Mississippi Power retirees remember Hurricane Camille

Mississippi Power retirees remember Hurricane Camille

GULFPORT, Miss. (WLOX) - Mississippi Power retiree Jack Moran remembers when the relentless winds from Hurricane Camille arrived where he was stationed at in Wiggins after the storm made landfall Aug. 17th, 1969.

"When that wind came up, it tore things loose from the building,” Moran said. "We lost all contact with everyone down here on the Coast. No phone, no nothing.”

Back then, Moran was an engineering technician. He says in the days and weeks after Camille, he and everyone on the job went to work getting the lights back on all over South Mississippi.

"I was in Wiggins during the storm, and they sent two crews up there from Georgia, and they had two bucket trucks,” Moran added. “I had never seen one, so I said man, we've got to have one of these things.”

So, Jack, being a Jack of all trades, was able to help get more bucket trucks to the devastated region.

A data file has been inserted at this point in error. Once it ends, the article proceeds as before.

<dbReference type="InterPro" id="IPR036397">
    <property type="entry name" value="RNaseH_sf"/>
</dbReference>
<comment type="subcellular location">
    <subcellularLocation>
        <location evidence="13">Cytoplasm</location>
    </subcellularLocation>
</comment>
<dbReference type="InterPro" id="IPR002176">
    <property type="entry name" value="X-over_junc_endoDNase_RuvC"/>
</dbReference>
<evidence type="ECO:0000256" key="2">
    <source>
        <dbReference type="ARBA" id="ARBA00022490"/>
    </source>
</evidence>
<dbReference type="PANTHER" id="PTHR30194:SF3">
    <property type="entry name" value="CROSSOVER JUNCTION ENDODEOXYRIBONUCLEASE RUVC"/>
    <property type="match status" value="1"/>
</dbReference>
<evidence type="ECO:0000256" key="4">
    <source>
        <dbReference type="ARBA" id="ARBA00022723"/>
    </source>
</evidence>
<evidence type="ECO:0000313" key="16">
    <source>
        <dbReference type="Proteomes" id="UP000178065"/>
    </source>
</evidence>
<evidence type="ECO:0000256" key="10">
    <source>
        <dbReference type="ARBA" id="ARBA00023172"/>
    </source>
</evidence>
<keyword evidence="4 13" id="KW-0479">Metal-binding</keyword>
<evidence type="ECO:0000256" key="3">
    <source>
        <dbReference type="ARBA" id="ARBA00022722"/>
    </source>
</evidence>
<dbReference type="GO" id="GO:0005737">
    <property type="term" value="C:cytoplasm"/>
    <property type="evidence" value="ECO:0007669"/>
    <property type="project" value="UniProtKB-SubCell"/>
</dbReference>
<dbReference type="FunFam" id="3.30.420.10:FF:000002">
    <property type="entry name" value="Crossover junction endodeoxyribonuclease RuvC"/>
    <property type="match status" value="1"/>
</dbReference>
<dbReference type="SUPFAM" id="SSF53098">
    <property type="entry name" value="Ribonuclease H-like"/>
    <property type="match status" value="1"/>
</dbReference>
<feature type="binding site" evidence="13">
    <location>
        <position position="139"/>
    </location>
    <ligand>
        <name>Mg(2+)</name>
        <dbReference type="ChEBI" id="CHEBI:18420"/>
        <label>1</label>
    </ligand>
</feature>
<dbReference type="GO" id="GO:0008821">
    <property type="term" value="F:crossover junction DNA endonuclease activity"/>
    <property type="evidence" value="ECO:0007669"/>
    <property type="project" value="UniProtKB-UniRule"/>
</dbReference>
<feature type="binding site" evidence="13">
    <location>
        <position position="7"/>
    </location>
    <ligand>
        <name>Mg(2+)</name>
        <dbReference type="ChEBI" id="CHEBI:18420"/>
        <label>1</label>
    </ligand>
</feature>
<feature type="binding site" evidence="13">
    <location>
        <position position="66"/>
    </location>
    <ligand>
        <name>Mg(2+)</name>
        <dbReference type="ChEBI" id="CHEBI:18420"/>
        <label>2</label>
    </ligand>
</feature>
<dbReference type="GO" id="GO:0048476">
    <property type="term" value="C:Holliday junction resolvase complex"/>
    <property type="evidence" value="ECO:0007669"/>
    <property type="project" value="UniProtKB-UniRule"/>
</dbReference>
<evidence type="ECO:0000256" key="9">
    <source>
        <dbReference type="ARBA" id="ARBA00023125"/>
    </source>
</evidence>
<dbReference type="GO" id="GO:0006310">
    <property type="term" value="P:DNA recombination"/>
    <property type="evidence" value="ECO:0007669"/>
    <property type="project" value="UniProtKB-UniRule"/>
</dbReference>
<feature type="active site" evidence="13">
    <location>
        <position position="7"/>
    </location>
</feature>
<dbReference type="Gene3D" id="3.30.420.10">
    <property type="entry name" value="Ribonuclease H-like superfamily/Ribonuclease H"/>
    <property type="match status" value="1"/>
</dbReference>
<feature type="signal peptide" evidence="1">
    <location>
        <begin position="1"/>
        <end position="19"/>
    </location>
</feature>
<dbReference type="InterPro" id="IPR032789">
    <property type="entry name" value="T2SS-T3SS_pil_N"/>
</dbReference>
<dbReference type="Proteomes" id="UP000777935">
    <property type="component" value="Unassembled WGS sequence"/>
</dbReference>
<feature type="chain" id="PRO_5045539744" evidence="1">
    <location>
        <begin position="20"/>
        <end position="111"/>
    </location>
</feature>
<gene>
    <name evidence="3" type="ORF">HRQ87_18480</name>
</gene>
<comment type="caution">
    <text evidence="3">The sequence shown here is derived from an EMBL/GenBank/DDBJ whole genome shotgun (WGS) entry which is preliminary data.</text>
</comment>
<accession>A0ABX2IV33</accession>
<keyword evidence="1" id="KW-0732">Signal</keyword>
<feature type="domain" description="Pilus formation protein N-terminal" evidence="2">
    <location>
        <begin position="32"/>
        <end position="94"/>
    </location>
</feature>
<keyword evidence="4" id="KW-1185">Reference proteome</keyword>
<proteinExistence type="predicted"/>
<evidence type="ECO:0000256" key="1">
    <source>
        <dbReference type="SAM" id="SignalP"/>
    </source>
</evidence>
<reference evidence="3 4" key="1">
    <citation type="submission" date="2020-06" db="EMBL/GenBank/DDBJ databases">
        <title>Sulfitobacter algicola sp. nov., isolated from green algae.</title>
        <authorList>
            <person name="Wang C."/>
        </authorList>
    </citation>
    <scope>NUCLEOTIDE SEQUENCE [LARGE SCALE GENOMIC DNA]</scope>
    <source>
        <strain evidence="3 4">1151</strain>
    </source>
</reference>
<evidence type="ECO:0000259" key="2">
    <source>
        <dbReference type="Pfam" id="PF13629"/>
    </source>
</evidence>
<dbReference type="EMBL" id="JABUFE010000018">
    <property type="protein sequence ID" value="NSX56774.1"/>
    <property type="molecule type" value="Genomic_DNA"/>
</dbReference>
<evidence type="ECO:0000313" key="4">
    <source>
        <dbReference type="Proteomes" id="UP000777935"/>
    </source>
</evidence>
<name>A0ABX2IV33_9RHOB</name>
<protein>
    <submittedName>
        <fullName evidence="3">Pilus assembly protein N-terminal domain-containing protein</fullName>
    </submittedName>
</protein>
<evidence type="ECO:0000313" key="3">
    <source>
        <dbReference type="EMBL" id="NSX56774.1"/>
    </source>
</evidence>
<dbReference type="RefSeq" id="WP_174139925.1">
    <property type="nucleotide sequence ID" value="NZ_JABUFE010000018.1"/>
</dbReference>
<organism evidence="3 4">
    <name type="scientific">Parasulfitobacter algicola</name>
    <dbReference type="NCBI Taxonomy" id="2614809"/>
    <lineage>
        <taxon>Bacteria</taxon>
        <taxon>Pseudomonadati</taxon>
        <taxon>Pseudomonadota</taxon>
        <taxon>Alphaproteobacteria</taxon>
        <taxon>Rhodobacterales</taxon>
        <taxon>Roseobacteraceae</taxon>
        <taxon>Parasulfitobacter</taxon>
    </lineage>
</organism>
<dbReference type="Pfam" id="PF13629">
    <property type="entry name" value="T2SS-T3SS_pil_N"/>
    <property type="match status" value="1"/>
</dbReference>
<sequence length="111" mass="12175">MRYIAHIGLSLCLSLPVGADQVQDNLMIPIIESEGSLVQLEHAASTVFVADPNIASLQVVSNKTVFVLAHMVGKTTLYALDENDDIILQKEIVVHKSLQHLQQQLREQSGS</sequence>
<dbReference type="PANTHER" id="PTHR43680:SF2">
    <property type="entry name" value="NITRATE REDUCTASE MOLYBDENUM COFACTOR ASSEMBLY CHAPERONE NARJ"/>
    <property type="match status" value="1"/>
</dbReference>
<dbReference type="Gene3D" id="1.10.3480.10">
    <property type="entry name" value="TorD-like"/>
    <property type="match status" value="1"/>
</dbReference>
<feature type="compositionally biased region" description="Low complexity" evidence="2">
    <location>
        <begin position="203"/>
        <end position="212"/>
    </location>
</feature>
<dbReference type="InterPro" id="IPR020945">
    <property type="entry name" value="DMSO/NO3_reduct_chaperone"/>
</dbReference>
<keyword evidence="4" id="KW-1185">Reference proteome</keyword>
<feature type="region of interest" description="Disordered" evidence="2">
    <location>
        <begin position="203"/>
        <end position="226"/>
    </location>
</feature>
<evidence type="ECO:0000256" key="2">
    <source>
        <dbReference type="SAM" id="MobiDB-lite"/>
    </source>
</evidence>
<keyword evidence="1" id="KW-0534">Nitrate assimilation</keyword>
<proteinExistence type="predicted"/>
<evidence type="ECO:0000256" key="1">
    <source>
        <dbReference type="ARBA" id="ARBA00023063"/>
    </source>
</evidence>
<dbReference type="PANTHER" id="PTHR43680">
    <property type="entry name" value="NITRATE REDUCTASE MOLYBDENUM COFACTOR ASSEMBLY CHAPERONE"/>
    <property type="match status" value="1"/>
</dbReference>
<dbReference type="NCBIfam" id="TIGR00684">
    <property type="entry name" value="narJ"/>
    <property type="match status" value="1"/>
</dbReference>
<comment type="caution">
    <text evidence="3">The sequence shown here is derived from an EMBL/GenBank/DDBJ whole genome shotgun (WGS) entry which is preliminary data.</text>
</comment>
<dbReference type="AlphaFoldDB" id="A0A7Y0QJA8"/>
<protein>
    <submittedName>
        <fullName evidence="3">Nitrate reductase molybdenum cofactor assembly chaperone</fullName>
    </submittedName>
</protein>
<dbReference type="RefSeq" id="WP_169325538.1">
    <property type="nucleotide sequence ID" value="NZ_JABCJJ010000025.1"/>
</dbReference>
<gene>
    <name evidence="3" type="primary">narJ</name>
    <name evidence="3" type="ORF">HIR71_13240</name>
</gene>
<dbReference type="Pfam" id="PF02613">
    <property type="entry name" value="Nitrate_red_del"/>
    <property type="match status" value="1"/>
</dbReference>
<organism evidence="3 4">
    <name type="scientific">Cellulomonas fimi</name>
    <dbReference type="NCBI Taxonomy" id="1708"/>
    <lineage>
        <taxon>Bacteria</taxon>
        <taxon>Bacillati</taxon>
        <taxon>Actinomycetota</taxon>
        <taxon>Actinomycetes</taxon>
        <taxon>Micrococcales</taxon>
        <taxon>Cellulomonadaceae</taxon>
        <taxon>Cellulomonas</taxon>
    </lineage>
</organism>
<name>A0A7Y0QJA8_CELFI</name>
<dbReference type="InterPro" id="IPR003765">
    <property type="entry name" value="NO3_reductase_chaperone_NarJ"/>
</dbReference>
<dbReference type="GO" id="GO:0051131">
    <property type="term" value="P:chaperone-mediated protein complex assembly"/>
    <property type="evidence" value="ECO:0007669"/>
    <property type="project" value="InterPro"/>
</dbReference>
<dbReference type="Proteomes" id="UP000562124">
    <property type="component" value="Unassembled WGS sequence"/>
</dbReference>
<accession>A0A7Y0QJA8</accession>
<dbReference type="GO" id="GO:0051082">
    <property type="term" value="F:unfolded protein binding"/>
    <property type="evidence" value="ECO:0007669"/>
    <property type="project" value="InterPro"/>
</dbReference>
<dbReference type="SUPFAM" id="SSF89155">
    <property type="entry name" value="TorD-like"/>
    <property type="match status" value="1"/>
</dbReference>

“I also worked in transportation, so we were able to request three bucket trucks,” he said. “That helped greatly.”

Fellow retiree Larry Dedeaux rode out Camille at the company’s 28th St. facility as he and others prepared for post-Camille restoration work.

"It blew the front windows out with rocks and stuff hitting the front windows,” Dedeaux said. “A lot of them had rock damage. Even the trucks in the back had damage. Windows knocked out and stuff like that."

Down on the beach, the iconic Mississippi Power building on 30th Ave. was the only recognizable landmark in the area after Camille’s massive storm surge and category five winds flattened the Coast. But with help from 1,350 workers from all over the nation, Dedeaux says Mississippi Power was able to restore electricity to the 104,000 customers who were in the dark.

“We did good,” Dedeaux added. “Everybody had a job and they knew what they were doing. Of course, we had a lot of help with line crews and stuff like that. They were repairing lines and we were getting the substations checked out and making sure everything was working, but it was a lot of work.”

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